In Germany, on November 11, families celebrate St. Martin’s Day, “Martinstag.” Children make lanterns at home, or school, and then gather at a special location to sing songs and parade with their homemade lanterns in remembrance of St. Martin, a man who was a Roman solider, turned monk, baptised in adulthood and eventually obtained Sainthood. For the celebration there is usually a man dressed up to represent St. Martin as well. He wears a long red cloak and leads the parade on horseback. Even though St. Martin’s Day was officially a Catholic holiday, it has become more of a cultural holiday celebrated throughout Germany even by Protestants.
I was really nervous about sending my young toddler to parade around with a candle lit paper lantern, in close proximity with a bunch of other young toddlers, also caring fire hazards, during an extremely windy and dark evening. Images of my child going up in flames often came to my mind. Therefore, I took out his cute fire burning candle and replaced it with a fake candle, battery operated, but it still looked and even flickered like a real candle. Nobody would ever know the difference, and then I only had to worry about other candle burning lanterns catching my child on fire. Also, no relighting of a candle on our part, yeah!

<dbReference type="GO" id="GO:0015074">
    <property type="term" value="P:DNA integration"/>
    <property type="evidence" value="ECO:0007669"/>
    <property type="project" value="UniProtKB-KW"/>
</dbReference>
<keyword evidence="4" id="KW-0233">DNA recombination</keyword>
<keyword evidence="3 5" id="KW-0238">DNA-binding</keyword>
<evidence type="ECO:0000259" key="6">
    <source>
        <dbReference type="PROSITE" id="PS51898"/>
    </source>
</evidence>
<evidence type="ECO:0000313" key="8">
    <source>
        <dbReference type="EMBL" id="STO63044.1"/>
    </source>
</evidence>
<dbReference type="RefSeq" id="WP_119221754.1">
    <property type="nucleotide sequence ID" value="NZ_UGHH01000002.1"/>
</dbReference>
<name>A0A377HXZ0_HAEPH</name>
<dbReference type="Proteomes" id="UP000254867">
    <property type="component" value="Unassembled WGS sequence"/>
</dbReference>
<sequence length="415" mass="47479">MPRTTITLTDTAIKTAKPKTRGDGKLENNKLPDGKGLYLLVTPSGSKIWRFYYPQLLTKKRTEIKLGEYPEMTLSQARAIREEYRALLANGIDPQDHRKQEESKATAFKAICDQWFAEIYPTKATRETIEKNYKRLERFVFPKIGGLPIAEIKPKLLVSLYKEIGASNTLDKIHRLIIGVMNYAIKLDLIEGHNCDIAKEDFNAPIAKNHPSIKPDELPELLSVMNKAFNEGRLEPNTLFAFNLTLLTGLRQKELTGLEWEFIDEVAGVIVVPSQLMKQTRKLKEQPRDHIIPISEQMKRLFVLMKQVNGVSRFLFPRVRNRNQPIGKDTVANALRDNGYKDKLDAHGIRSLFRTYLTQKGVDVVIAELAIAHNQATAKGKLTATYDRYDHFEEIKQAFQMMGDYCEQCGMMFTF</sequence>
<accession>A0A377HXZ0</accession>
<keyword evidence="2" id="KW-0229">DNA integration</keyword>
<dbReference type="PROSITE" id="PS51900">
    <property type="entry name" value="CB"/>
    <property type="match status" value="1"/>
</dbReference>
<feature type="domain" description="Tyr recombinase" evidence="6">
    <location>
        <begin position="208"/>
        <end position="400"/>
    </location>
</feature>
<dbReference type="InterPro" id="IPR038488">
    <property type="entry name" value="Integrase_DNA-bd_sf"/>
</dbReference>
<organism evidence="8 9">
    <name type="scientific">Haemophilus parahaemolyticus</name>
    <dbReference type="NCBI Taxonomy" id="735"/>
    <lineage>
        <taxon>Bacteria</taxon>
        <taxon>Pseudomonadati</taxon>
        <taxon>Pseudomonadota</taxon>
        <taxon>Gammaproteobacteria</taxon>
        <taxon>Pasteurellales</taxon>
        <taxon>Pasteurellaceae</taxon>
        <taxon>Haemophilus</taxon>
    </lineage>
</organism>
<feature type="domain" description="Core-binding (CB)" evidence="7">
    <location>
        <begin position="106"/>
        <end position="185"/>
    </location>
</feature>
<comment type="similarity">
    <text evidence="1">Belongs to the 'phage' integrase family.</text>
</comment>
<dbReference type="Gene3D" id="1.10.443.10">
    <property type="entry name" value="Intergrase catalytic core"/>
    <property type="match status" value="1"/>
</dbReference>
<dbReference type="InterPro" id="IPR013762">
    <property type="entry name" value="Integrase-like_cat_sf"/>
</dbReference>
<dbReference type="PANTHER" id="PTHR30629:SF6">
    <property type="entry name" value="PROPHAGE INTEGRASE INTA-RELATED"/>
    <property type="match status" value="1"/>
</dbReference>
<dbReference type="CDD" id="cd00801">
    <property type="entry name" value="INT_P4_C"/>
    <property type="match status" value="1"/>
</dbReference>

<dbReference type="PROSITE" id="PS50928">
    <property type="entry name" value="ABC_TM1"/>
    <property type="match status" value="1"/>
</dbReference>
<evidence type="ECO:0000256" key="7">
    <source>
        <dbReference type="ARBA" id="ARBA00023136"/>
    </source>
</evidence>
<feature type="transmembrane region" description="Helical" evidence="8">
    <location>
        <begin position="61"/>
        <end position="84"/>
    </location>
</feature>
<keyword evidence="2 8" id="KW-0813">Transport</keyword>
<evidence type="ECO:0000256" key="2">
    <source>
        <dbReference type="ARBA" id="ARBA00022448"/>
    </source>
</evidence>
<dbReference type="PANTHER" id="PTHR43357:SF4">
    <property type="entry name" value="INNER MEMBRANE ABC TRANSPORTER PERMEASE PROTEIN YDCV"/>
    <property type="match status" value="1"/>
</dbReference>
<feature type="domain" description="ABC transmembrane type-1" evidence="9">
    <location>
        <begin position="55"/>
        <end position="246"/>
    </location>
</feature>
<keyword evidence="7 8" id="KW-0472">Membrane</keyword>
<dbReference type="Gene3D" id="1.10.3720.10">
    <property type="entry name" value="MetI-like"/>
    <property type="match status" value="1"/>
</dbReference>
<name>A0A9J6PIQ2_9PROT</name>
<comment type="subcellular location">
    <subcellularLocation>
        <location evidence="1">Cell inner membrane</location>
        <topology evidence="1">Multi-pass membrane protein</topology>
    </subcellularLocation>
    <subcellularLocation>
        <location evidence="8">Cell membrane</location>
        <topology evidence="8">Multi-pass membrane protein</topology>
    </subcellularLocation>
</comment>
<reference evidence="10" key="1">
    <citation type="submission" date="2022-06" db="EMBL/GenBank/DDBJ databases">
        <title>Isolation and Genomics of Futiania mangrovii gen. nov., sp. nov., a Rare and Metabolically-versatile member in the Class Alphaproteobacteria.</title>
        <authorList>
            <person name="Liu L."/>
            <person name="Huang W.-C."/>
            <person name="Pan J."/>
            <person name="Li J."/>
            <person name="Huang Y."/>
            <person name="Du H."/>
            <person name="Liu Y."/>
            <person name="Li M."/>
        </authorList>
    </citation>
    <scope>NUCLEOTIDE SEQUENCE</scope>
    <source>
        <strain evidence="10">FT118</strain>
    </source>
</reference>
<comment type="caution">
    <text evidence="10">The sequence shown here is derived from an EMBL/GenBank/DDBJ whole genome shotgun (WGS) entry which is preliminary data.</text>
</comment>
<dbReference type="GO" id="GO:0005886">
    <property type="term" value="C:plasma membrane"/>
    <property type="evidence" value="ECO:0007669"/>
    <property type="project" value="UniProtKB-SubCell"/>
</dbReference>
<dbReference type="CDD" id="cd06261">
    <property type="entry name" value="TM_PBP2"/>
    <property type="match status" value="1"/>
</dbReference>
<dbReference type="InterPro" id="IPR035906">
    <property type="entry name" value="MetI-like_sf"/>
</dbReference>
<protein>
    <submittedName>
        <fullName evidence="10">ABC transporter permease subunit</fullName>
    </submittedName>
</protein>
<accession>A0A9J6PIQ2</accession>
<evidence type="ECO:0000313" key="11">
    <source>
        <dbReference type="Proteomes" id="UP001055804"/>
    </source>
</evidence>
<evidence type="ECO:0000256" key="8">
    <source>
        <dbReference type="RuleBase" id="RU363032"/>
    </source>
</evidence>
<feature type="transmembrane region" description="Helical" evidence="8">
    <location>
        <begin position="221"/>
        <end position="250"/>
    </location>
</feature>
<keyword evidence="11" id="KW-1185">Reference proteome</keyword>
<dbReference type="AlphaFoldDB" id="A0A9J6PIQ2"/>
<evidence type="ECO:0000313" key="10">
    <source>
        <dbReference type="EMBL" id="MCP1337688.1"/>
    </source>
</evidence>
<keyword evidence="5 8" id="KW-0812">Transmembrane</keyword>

At first, my German husband demanded a real candle stating that Germans don’t do fake candles. Being that I have a newborn and had to stay home, my husband was going to be the responsible parenting adult for our toddler. That being said, I explained my fear and vision of our son burning up with his lantern or even catching some other child on fire. I told my husband that it was his choice, but he had to watch out for a fire starting and take responsibility for whatever happened. He took the candle out and put my fake candle in. Smart man!
I do feel somewhat guilty as other German parents informed me that in order to follow a true Martinstag tradition, there must be some panicked moment with fiery lantern stomping going on while a sad faced, crying/screaming child clutches on to a charred lantern. Oh well, being that I’m American, I will only dip my toes so far into the German culture!